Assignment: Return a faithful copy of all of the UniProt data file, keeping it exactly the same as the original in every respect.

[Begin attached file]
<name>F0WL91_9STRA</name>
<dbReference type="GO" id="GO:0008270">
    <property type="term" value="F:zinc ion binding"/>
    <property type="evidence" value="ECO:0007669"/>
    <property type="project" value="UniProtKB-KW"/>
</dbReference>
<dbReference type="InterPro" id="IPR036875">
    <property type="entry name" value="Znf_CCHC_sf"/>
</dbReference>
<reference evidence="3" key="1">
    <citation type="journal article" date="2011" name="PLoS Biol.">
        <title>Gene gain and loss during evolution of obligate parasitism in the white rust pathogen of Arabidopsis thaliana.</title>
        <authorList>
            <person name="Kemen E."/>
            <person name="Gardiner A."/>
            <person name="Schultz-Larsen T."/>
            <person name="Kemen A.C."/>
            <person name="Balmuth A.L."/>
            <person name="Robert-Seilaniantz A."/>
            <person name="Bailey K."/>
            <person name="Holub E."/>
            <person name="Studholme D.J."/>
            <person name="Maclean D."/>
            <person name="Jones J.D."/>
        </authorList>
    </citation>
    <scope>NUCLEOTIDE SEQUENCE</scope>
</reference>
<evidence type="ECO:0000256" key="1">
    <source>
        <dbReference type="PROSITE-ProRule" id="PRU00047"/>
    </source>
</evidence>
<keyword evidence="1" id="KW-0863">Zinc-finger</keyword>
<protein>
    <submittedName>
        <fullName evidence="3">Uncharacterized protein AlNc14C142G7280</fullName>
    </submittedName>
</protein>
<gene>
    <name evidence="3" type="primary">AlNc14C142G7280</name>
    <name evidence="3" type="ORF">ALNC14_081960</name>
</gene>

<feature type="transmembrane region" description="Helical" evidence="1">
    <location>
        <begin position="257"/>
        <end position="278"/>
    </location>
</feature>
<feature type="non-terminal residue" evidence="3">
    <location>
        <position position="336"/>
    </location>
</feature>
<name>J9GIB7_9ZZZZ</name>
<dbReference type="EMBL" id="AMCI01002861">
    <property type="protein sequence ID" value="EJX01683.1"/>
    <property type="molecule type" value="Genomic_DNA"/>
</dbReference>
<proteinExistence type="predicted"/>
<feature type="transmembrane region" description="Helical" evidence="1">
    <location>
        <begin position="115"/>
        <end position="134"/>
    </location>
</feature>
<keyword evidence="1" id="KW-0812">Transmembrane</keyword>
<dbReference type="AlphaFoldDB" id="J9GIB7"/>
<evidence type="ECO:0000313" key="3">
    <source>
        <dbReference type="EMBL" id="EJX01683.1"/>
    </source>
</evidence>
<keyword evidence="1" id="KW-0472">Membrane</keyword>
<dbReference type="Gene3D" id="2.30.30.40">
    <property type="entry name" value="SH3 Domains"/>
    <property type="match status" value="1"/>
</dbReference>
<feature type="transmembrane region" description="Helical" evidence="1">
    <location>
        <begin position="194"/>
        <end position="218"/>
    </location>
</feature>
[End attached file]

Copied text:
<name>F0WL91_9STRA</name>
<dbReference type="GO" id="GO:0008270">
    <property type="term" value="F:zinc ion binding"/>
    <property type="evidence" value="ECO:0007669"/>
    <property type="project" value="UniProtKB-KW"/>
</dbReference>
<dbReference type="InterPro" id="IPR036875">
    <property type="entry name" value="Znf_CCHC_sf"/>
</dbReference>
<reference evidence="3" key="1">
    <citation type="journal article" date="2011" name="PLoS Biol.">
        <title>Gene gain and loss during evolution of obligate parasitism in the white rust pathogen of Arabidopsis thaliana.</title>
        <authorList>
            <person name="Kemen E."/>
            <person name="Gardiner A."/>
            <person name="Schultz-Larsen T."/>
            <person name="Kemen A.C."/>
            <person name="Balmuth A.L."/>
            <person name="Robert-Seilaniantz A."/>
            <person name="Bailey K."/>
            <person name="Holub E."/>
            <person name="Studholme D.J."/>
            <person name="Maclean D."/>
            <person name="Jones J.D."/>
        </authorList>
    </citation>
    <scope>NUCLEOTIDE SEQUENCE</scope>
</reference>
<evidence type="ECO:0000256" key="1">
    <source>
        <dbReference type="PROSITE-ProRule" id="PRU00047"/>
    </source>
</evidence>
<keyword evidence="1" id="KW-0863">Zinc-finger</keyword>
<protein>
    <submittedName>
        <fullName evidence="3">Uncharacterized protein AlNc14C142G7280</fullName>
    </submittedName>
</protein>
<gene>
    <name evidence="3" type="primary">AlNc14C142G7280</name>
    <name evidence="3" type="ORF">ALNC14_081960</name>
</gene>

<feature type="transmembrane region" description="Helical" evidence="1">
    <location>
        <begin position="257"/>
        <end position="278"/>
    </location>
</feature>
<feature type="non-terminal residue" evidence="3">
    <location>
        <position position="336"/>
    </location>
</feature>
<name>J9GIB7_9ZZZZ</name>
<dbReference type="EMBL" id="AMCI01002861">
    <property type="protein sequence ID" value="EJX01683.1"/>
    <property type="molecule type" value="Genomic_DNA"/>
</dbReference>
<proteinExistence type="predicted"/>
<feature type="transmembrane region" description="Helical" evidence="1">
    <location>
        <begin position="115"/>
        <end position="134"/>
    </location>
</feature>
<keyword evidence="1" id="KW-0812">Transmembrane</keyword>
<dbReference type="AlphaFoldDB" id="J9GIB7"/>
<evidence type="ECO:0000313" key="3">
    <source>
        <dbReference type="EMBL" id="EJX01683.1"/>
    </source>
</evidence>
<keyword evidence="1" id="KW-0472">Membrane</keyword>
<dbReference type="Gene3D" id="2.30.30.40">
    <property type="entry name" value="SH3 Domains"/>
    <property type="match status" value="1"/>
</dbReference>
<feature type="transmembrane region" description="Helical" evidence="1">
    <location>
        <begin position="194"/>
        <end position="218"/>
    </location>
</feature>